Saturday, 16 July 2016

Dante: His Life and Times

Dante Alighieri was born in Florence in 1265, the son of a small-scale financier. He was only nine years old when, according to his own account, he first set eyes on the love of his life. She was Beatrice Portinari, also nine, the daughter of a near neighbour, and she was to dominate his poetical imagination. Of course, there was never any likelihood of them marrying, because such important matters were arranged by parents, and in 1277 Dante was formally betrothed to Gemma Donati. He was not yet twelve, she was about ten. They married, probably in 1286, and had several children.
   Nowhere in his writings does Dante make any reference to his wife. It was Beatrice who continued to fascinate and inspire him, and in 1283, he tells us, she actually deigned to speak to him for the first time. In the meantime he studied the great Roman authors, particularly Virgil and Cicero, under the tutorship of Brunetto Latini, a man whose soul he came to place in Hell. He began his first attempts at writing poetry, particularly about his love for Beatrice. But she had married Simone de Bardi in 1287, had children, and then died prematurely in 1290.
   Dante never forgot her, and many years later he would portray her spotless soul guiding him through Paradise in the final section of his “Divine Comedy”. In the immediate future, her death inspired him to the compilation and publication of his first collection of sonnets about his love for her, together with his commentary upon them: a book generally known as “La Vita Nuova”; the New Life.

Dante’s lifetime saw the start of a new style of painting in Florence, with Cimabue (1250-1302) and Giotto (1266-1337) foreshadowing the Renaissance. He certainly knew Giotto personally. It was also an age of great political turmoil in Italy. The great Emperor Frederick II, “Stupor Mundi”, “The wonder of the world”, who ruled Naples and Sicily as well as Germany, had faced a sentence of excommunication and deposition pronounced against him by Pope Innocent IV, and had finally died defeated in 1250. His illegitimate son Manfred managed to establish himself in southern Italy, only for Pope Clement IV to proclaim a crusade against him. The French warrior, Charles of Anjou, financed and supported by the Pope, defeated and killed Manfred at Benevento in 1266. Two years later Frederick’s 15-year-old grandson Conradin tried his luck with an expedition from Germany, but he too was defeated by Charles and then beheaded in the market-place at Naples, together with his equally young friend and supporter Frederick of Baden. This unprecedented act of violence against youths of the highest aristocracy shocked contemporaries, and fifty years later Dante was still upset by it, but the Pope rejoiced that the last of the “devil’s brood” had been extirpated. Dante, by contrast, rather admired Manfred, and placed his soul in Purgatory rather than Hell.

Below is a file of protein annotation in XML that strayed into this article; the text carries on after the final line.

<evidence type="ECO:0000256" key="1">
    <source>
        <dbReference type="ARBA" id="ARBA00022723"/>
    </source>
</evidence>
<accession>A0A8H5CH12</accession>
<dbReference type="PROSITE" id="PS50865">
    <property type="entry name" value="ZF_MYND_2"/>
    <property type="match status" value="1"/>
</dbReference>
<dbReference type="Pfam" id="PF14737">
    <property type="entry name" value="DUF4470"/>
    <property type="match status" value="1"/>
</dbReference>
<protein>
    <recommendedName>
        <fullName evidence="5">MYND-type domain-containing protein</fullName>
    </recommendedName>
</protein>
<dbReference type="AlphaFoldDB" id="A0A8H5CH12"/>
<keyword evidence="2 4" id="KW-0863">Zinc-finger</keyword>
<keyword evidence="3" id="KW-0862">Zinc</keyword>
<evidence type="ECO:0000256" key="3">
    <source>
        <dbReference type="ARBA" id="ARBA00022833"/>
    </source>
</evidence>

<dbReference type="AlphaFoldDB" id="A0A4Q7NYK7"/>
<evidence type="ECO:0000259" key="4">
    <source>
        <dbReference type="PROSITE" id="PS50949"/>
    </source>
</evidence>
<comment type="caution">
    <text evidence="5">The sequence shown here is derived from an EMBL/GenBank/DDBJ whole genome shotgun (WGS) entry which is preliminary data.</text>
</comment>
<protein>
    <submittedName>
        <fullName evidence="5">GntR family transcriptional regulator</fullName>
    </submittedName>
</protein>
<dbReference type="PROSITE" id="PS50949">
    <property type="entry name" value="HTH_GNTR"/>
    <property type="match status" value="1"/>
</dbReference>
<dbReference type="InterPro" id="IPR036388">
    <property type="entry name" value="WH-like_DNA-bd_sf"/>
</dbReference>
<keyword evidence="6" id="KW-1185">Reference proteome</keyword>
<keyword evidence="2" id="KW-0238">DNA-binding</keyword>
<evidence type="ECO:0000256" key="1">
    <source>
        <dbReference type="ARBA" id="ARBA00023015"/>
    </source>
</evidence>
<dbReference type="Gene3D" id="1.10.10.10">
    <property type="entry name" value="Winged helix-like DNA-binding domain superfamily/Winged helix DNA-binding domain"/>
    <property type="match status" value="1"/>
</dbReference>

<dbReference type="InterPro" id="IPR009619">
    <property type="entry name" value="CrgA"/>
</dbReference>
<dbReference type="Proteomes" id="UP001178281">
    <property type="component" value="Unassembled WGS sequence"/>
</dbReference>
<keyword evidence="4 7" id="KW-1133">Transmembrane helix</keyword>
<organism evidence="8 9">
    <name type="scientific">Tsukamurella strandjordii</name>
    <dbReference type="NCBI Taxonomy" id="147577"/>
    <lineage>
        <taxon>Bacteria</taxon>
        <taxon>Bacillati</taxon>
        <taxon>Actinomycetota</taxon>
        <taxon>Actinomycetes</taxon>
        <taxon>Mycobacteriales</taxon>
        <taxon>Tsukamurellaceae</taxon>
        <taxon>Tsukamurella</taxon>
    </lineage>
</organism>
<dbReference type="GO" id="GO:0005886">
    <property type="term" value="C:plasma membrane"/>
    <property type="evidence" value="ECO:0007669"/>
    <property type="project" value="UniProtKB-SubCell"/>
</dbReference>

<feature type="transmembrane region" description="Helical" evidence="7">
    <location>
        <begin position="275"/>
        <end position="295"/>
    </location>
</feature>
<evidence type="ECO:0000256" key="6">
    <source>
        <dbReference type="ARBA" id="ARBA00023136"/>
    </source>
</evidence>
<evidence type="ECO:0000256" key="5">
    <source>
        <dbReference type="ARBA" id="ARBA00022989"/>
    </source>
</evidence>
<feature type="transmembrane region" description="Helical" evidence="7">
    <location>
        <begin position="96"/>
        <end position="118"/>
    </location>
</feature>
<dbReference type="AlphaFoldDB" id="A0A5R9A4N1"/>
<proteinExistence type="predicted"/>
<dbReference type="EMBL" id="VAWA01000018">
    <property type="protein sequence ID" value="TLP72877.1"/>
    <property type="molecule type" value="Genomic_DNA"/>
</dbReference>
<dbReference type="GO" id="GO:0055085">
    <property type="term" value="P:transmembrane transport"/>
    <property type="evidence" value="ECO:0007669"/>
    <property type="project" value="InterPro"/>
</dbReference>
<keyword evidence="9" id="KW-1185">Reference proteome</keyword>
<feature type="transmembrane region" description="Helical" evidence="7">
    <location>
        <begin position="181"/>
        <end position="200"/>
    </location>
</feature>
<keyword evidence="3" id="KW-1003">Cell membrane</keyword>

This was not the end of disturbances in Sicily, because at Easter 1282 the people of Palermo suddenly rose up and massacred Charles’s French troops in the city, in a carnage that quickly spread throughout the island. (One of the many explanations of the mysterious word “Mafia” is that it is short for “Death to the French!”) King Peter of Aragon then claimed the throne of Sicily by virtue of his marriage to Manfred’s daughter, and the Pope, Martin IV, responded by excommunicating him and proclaiming a crusade against him. Such blatant abuse of spiritual weapons for purely political ends did much to discredit the papacy.

   The troubles of the papacy had, in fact, barely begun. Following the death of Nicholas IV in 1292 there was a hiatus of two years while the cardinals wrangled over the succession. Eventually they settled on a compromise candidate: an 80-year-old Italian hermit called Peter Morrone, who duly became Celestine V. Not surprisingly, this aged unworldly man proved to be a disastrous choice, and after a few months he was persuaded to abdicate, was imprisoned and died soon after. Inevitably, there were rumours that he had been murdered. Dante showed his contempt for Celestine by consigning him to the “Vestibule” just inside the gates of Hell: a region reserved for those who lack the courage to be either virtuous or wicked, and who are endlessly buffeted about by powerful winds and stung by wasps.
   The next Pope was Boniface VIII, the scion of a powerful Roman clan. He had exalted opinions of the authority of the papacy, which soon involved him in a disastrous dispute with King Philip IV of France. The culmination came in 1303 when Philip’s minister, Nogaret, kidnapped the Pope and actually struck him in the face. Boniface was soon rescued by his supporters, but he was a broken man and died not long afterwards.
  After the brief papacy of Benedict XI, a Frenchman was elected Pope, as Clement V. But he took up residence in Avignon and never set foot in Rome. For the next seventy years, all the Popes were French, living at Avignon, and little more than puppets of the Kings of France. This then was the situation for the latter stages of Dante’s life. It is not surprising that he consigned Boniface VIII to one of the lowest circles of Hell, as we shall see.